Dairy Cattle - Lameness (PB4020)

Heifer Management

There are three factors likely to lead to a high incidence of lameness in heifers around the time of calving when they join the milking herd. These are:

  • sudden introduction to concrete floors and slurry
  • stress as a result of calving, establishing their place in the herd hierarchy and change in diet
  • unfamiliarity with cubicles leading to decreased resting time.

Evidence suggests that there is an increase in lameness that develops in the pre-calving period. Studies identify lameness peaking soon after calving in heifers. This suggests that management of the heifer prior to calving has a very important influence on her welfare as she enters the dairy herd. Lameness, often occurs because animals are reluctant to lie down when first housed and spend too much time standing. The consequences can be reduced growth rates, loss of weight, premature culling and reduced reproductive performance.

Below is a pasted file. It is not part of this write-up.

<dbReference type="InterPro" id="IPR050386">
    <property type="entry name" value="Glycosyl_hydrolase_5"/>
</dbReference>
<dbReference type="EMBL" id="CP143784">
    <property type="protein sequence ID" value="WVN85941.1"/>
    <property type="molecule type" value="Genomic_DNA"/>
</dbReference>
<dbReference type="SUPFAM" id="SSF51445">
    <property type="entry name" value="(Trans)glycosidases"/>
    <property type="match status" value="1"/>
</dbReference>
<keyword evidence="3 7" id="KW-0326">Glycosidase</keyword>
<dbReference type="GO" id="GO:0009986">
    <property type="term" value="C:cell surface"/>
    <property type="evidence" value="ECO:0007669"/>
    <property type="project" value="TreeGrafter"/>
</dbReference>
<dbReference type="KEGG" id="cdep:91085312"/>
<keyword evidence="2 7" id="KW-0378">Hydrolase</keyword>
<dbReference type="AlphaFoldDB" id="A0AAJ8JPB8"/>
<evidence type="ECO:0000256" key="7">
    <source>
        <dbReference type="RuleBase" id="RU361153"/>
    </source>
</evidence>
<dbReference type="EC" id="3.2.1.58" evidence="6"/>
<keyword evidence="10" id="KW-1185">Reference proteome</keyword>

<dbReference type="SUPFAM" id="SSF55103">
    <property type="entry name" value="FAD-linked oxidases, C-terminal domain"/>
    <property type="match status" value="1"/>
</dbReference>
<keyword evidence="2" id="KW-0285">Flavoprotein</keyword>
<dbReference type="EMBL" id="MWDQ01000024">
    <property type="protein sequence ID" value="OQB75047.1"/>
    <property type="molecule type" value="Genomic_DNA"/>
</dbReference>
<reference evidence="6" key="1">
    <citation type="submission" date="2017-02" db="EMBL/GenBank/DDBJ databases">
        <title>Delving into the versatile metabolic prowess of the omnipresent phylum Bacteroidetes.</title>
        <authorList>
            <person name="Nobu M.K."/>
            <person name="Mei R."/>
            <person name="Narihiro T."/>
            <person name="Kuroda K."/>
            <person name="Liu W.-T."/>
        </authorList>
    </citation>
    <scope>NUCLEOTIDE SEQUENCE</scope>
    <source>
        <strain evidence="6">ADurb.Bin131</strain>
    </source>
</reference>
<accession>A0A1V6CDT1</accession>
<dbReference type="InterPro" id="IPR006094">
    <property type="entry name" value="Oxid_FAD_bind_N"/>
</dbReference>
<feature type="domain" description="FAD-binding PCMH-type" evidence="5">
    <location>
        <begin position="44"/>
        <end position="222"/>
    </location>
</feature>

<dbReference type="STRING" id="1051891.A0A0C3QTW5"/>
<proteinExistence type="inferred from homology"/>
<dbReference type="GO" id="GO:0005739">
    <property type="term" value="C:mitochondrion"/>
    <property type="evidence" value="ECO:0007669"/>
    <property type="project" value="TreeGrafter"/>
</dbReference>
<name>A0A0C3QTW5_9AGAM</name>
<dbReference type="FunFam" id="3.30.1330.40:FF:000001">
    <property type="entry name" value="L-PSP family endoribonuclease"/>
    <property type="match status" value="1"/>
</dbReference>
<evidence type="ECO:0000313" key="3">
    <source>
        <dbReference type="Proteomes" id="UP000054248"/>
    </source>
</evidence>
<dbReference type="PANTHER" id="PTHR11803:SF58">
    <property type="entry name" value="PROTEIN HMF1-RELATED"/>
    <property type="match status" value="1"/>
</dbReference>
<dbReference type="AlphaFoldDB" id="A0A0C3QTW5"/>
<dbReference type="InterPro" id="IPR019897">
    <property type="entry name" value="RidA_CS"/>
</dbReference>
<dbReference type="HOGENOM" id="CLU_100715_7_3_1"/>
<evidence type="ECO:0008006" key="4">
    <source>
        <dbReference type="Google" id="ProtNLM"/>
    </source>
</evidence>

Management practices prior to calving can alleviate these problems. When the herd is housed in cubicles, the replacement heifers should also be reared in cubicles and should be introduced to concrete surfaces and changes in diet from 6 weeks before calving. Where practical, heifers should be managed as a separate group to reduce stress. However, if space allowances or number of cubicles are suitable and feed barrier management is good, then practical experience shows that heifers do not exhibit major problems.

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